Newly published in the American Journal of Respiratory and Critical Care Medicine, the study links toxic cleaning products with a greater risk for developing breathing and lung problems. Researchers at the University of Bergen in Norway tracked over 6,000 participants over the course of 20 years. Interestingly, they only saw negative effects in women—not men. (This seems like a decent argument that men should do more of the cleaning at home, am I right?)
Women who worked as cleaners suffered lung damage similar to what you'd get by smoking 20 cigarettes a day.
Women who cleaned on a regular basis as part of their job were affected the most, followed by women who clean at home, and then lastly, women who didn't clean much at all. In fact, women who worked as cleaners suffered lung damage similar to what you'd get by smoking 20 cigarettes a day.
"The take-home message of this study is that in the long run, cleaning chemicals very likely cause rather substantial damage to your lungs," says researcher Øistein Svanes.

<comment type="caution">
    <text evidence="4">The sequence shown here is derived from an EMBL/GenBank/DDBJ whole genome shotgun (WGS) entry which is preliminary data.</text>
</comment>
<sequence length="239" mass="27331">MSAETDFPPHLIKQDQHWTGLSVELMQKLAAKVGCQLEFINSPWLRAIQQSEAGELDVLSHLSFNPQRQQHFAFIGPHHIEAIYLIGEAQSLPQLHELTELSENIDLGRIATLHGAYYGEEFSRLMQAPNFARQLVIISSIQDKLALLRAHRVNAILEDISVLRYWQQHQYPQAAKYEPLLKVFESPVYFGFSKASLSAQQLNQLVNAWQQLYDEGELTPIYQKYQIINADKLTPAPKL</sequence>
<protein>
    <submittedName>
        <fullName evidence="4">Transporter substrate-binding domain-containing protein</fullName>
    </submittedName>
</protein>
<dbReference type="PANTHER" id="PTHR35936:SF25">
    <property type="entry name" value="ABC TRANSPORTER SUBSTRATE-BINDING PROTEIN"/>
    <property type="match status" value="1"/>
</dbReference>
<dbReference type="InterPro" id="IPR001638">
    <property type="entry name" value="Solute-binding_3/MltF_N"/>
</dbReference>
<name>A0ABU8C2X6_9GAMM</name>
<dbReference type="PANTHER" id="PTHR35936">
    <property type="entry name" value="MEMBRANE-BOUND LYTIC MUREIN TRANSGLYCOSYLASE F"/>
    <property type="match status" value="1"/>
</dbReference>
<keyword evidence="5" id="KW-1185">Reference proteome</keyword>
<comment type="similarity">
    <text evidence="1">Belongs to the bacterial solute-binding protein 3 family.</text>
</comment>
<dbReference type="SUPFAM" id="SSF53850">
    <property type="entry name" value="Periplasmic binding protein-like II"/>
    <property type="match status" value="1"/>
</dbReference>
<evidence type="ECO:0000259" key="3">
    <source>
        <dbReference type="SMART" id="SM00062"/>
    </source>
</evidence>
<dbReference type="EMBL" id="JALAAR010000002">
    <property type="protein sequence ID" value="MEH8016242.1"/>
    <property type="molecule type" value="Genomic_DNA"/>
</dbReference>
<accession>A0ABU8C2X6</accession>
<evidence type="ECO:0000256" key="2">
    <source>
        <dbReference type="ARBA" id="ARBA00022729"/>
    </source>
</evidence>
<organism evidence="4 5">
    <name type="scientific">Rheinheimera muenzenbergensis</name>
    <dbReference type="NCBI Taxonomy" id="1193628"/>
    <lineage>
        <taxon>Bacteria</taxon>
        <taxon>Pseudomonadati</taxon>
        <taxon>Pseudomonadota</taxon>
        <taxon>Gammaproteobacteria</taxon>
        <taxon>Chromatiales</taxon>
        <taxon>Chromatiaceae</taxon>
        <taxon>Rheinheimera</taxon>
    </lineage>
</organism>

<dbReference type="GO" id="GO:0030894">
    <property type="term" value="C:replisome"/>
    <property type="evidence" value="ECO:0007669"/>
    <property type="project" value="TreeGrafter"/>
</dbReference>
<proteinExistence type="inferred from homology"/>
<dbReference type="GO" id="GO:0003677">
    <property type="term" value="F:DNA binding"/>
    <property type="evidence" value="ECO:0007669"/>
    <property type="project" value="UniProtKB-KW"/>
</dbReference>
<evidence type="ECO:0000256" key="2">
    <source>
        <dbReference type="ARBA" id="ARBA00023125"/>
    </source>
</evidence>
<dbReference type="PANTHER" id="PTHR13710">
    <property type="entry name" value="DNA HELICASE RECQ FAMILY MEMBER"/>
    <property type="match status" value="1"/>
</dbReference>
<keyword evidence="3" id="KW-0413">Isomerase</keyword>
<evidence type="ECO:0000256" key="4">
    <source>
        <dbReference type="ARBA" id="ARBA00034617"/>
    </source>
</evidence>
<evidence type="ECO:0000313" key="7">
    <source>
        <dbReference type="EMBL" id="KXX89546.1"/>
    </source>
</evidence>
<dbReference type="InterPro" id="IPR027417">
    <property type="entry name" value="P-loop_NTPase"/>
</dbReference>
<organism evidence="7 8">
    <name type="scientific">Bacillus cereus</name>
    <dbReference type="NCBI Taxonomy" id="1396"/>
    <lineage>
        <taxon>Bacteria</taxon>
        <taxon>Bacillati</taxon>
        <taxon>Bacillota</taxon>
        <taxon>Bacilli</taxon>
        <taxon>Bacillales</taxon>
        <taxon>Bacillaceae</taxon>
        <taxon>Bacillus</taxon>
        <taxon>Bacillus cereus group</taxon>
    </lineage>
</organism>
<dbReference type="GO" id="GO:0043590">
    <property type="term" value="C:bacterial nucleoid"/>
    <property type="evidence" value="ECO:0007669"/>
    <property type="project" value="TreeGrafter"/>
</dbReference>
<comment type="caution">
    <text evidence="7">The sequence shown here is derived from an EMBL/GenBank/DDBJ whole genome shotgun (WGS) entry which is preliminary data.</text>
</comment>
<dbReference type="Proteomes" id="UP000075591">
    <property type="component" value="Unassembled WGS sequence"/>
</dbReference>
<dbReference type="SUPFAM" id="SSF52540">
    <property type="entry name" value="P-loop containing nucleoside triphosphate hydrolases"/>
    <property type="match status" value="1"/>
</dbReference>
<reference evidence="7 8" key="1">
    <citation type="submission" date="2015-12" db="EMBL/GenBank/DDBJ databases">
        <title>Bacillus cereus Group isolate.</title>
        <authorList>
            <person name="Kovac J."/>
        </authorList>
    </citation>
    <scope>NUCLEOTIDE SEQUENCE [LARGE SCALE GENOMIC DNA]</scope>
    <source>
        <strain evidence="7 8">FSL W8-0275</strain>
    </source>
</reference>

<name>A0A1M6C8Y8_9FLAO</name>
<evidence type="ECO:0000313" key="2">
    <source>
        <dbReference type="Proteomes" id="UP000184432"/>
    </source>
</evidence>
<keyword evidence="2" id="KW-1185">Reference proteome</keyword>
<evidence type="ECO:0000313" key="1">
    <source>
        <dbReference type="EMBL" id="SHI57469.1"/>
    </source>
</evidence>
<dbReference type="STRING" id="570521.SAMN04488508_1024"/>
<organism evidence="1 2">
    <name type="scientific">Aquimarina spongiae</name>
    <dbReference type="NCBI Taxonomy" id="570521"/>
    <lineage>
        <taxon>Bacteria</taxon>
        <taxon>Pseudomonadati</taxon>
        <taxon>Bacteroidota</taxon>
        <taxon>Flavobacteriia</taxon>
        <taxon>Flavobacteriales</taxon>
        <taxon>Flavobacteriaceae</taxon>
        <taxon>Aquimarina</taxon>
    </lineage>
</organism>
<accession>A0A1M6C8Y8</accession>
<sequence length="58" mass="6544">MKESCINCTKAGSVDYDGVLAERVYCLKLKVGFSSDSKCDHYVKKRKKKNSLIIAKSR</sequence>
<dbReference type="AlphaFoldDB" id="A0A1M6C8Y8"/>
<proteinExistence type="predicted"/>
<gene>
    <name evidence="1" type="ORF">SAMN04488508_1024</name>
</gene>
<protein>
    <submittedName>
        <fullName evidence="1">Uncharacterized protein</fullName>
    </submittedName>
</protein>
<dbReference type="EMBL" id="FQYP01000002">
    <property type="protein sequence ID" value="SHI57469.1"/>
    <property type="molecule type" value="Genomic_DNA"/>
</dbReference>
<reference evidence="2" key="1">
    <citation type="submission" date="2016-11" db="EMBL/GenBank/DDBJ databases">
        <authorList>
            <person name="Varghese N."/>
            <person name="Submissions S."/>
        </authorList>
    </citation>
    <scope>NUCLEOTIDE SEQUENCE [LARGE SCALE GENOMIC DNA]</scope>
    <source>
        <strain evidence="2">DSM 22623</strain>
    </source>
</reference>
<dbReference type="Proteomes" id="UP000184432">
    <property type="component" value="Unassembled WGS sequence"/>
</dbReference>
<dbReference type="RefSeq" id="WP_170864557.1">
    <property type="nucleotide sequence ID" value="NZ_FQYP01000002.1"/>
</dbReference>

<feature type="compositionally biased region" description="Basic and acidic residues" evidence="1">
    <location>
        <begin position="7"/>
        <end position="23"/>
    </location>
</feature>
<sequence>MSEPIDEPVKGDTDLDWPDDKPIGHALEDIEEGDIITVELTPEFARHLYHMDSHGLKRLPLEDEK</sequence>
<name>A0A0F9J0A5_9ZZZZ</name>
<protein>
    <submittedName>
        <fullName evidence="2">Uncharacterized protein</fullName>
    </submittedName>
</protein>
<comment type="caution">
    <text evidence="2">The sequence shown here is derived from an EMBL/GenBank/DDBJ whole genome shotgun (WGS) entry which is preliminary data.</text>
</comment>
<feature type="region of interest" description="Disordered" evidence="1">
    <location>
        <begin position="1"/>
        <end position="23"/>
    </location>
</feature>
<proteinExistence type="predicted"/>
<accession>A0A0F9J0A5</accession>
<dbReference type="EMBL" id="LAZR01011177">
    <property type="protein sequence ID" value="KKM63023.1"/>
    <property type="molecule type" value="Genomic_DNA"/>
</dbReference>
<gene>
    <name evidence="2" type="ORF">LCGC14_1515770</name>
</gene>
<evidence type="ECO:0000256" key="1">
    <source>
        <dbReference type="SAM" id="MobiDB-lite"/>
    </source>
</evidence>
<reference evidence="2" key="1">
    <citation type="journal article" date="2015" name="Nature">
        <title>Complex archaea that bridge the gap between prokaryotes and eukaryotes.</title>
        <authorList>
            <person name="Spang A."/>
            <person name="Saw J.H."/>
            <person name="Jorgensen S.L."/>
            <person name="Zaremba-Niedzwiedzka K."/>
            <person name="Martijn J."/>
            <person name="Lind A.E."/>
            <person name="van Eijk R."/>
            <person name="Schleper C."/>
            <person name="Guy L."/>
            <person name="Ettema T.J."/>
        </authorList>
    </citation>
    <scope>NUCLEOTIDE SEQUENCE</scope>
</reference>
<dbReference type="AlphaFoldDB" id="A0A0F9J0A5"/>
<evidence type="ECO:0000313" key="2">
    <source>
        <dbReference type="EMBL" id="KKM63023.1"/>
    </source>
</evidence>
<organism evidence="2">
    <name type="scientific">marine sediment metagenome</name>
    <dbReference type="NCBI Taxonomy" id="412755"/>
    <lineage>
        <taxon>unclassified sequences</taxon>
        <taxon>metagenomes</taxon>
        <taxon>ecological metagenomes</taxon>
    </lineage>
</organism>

So why did it affect women and not men? Hey, everyone has lungs. The study's authors didn't get into it, but one possibility is that many of the women who participated were cleaning at work and at home, while the men who cleaned at work (not that there were very many of them) didn't do any additional cleaning at home. "The number of men who worked as occupational cleaners was also small, and their exposure to cleaning agents was likely different from that of women working as cleaning professionals," the study points out, adding that socioeconomic factors shouldn't be ignored.
Regardless of how much cleaning you do, the connection—at least for women—is strong enough to show just how bad chemical-laden products really are. Scrubbing the bathroom is unpleasant enough. Why have it affect your health, too?
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